I had the opportunity to attend the 4th Biennial Conference of the Schizophrenia International Research Society (SIRS), held April 5-9, 2014, in Florence, Italy. The theme of the meeting was “Fostering Collaboration in Schizophrenia Research.” Approximately 1500 delegates from across the globe attended the meeting, and there were about 300 oral presentations and over 800 poster presentations. One of my “take-home messages” from the meeting (a sentiment echoed by other attendees from my department) was the absence of a major breakthrough in the field with regard to diagnosis or treatment. Nonetheless, through my lens as an eternal optimist, despite the lack of seminal findings, there is evidence of progress.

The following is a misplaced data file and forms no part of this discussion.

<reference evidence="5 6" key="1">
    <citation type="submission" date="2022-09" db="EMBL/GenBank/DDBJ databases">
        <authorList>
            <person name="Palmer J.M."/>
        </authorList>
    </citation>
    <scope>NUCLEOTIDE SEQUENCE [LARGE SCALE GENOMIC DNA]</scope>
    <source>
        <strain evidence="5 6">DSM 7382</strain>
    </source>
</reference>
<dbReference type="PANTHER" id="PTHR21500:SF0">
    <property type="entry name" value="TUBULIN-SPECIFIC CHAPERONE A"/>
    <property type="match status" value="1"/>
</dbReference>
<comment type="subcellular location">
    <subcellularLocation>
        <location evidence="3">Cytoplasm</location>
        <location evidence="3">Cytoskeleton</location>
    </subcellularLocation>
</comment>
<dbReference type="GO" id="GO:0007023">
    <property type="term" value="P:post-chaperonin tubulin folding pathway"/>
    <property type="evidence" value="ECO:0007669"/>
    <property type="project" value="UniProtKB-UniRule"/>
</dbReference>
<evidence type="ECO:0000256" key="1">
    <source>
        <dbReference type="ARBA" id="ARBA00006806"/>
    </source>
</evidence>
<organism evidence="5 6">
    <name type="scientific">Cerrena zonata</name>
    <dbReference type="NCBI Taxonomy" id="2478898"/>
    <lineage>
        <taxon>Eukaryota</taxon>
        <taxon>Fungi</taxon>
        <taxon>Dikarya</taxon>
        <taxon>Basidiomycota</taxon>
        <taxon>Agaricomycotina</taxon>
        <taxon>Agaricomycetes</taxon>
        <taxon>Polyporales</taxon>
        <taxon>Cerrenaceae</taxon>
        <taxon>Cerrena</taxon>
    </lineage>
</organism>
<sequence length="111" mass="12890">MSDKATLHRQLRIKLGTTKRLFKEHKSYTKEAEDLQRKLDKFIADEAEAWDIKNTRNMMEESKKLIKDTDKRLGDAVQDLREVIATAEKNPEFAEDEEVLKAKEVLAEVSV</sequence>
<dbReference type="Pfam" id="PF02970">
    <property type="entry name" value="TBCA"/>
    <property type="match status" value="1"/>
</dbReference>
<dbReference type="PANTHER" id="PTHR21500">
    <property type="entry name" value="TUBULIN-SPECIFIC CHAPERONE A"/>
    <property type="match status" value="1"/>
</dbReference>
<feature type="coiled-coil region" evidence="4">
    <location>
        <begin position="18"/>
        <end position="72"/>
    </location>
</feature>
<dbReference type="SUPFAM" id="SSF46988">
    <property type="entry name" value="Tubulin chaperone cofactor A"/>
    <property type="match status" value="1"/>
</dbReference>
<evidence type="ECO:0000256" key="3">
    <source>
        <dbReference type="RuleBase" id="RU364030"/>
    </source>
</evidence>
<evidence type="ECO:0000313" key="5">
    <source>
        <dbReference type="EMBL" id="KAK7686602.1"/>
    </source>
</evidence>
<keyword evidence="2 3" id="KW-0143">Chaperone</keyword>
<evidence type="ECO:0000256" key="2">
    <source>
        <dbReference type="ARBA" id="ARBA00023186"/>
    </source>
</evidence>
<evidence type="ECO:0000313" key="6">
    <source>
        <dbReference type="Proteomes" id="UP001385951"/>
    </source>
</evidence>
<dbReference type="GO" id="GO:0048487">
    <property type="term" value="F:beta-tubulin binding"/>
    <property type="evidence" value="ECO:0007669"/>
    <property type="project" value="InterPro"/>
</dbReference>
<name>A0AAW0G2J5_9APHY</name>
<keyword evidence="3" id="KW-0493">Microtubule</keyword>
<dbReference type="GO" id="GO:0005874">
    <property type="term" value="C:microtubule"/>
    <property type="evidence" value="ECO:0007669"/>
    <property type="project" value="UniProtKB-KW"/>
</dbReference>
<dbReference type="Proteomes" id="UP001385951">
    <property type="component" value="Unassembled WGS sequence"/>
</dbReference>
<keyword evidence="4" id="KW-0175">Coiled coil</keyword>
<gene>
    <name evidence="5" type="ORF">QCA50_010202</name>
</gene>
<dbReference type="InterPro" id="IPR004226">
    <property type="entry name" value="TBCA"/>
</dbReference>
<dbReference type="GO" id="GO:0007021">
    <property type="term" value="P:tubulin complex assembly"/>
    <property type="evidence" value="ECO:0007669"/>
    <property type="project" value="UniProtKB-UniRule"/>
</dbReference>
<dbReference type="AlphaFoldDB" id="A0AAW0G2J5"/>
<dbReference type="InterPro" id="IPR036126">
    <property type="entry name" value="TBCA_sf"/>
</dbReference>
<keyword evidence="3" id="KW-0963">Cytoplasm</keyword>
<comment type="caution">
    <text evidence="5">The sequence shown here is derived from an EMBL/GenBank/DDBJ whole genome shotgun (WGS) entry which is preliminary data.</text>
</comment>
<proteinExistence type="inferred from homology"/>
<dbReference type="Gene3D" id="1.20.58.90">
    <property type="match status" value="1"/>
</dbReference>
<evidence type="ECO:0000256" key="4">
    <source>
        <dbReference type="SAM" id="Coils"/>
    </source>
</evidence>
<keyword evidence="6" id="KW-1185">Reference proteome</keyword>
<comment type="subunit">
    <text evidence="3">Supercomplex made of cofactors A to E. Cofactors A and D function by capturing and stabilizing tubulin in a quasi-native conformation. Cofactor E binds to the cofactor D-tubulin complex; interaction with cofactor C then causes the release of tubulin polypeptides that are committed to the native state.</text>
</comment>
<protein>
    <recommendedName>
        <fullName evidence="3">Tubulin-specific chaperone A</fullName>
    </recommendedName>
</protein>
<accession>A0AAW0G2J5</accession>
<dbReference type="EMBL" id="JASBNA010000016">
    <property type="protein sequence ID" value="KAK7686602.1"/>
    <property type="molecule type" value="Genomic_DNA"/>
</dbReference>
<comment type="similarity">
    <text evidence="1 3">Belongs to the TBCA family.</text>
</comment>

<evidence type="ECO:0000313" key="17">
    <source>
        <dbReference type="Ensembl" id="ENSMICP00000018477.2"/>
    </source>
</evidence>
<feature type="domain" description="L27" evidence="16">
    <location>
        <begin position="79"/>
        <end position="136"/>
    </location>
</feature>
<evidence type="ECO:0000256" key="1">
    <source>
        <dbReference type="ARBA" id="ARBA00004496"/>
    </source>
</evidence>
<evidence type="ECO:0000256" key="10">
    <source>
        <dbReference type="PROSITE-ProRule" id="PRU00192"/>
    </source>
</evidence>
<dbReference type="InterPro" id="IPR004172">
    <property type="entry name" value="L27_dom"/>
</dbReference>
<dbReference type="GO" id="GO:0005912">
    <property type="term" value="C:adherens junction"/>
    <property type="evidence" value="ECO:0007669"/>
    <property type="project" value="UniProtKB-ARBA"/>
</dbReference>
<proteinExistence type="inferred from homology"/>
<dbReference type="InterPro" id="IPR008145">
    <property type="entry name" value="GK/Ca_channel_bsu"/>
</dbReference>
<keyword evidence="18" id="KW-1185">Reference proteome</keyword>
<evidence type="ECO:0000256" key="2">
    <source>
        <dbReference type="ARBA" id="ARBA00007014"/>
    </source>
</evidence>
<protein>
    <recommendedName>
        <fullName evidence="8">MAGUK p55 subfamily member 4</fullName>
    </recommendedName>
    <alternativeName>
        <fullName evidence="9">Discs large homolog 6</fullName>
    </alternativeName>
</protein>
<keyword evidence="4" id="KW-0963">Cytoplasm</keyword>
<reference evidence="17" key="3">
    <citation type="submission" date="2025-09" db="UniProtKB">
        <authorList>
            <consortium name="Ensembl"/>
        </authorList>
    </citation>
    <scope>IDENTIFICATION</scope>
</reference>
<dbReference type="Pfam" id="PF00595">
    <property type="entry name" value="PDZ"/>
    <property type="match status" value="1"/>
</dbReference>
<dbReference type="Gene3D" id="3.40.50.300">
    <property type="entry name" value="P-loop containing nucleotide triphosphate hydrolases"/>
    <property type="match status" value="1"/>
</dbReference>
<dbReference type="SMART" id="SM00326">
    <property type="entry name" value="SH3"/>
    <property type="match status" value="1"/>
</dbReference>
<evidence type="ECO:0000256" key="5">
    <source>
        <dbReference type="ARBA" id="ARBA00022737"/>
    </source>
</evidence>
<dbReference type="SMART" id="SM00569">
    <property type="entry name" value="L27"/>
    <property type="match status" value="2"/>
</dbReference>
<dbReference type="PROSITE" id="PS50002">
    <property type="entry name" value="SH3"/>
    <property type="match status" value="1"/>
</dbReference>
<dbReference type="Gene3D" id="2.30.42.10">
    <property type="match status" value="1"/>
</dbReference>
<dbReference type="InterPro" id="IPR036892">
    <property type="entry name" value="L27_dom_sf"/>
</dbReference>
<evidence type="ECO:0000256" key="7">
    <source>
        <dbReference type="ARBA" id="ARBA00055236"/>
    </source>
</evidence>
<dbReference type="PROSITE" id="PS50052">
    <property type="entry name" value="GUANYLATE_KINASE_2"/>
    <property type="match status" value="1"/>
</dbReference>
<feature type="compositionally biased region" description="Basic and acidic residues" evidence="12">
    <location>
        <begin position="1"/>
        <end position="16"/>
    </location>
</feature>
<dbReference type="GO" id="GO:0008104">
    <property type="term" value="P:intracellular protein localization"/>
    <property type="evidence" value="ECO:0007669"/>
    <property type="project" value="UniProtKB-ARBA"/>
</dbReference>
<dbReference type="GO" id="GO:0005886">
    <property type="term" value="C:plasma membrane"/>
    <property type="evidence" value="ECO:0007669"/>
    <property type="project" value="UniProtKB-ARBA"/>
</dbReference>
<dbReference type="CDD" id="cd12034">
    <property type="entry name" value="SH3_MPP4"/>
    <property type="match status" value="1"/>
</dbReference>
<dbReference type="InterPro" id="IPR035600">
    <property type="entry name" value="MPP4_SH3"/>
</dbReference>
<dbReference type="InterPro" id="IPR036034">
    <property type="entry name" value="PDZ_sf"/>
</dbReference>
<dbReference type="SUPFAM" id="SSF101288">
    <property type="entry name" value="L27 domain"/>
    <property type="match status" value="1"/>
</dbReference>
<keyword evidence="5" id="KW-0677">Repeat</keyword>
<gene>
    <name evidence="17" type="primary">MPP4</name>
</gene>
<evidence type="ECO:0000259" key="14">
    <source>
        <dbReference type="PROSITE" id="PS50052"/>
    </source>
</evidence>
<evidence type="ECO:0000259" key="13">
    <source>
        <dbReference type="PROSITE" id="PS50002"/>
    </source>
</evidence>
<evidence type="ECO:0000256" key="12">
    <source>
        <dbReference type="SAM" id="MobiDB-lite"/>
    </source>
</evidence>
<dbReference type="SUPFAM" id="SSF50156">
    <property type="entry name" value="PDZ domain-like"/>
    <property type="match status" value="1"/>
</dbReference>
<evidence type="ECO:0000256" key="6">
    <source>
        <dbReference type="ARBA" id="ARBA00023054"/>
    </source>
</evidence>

One potential impediment to progress in schizophrenia research is the use of symptom-based diagnosis, which itself was not designed for biological validity. Towards “precision medicine for psychiatry,” the NIMH Research Domain Criteria project aims for a diagnostic system based on improved understanding of the biological and psychosocial basis of mental disorders.2
Another “take-home message”: the immunology of schizophrenia has become a credible area of research focus—one that is fast-moving towards translation of findings into therapeutic interventions. At the SIRS meeting, I attended a symposium titled “Potential Role of NMDA-Receptor Antibodies in Schizophrenia,” in which the question was asked, “Is NMDA-receptor encephalitis a schizophrenia subtype?”3 And while the jury is still out regarding a definitive answer, the question itself represents an important step towards “precision medicine” and an improved understanding of the pathophysiology of psychotic symptoms.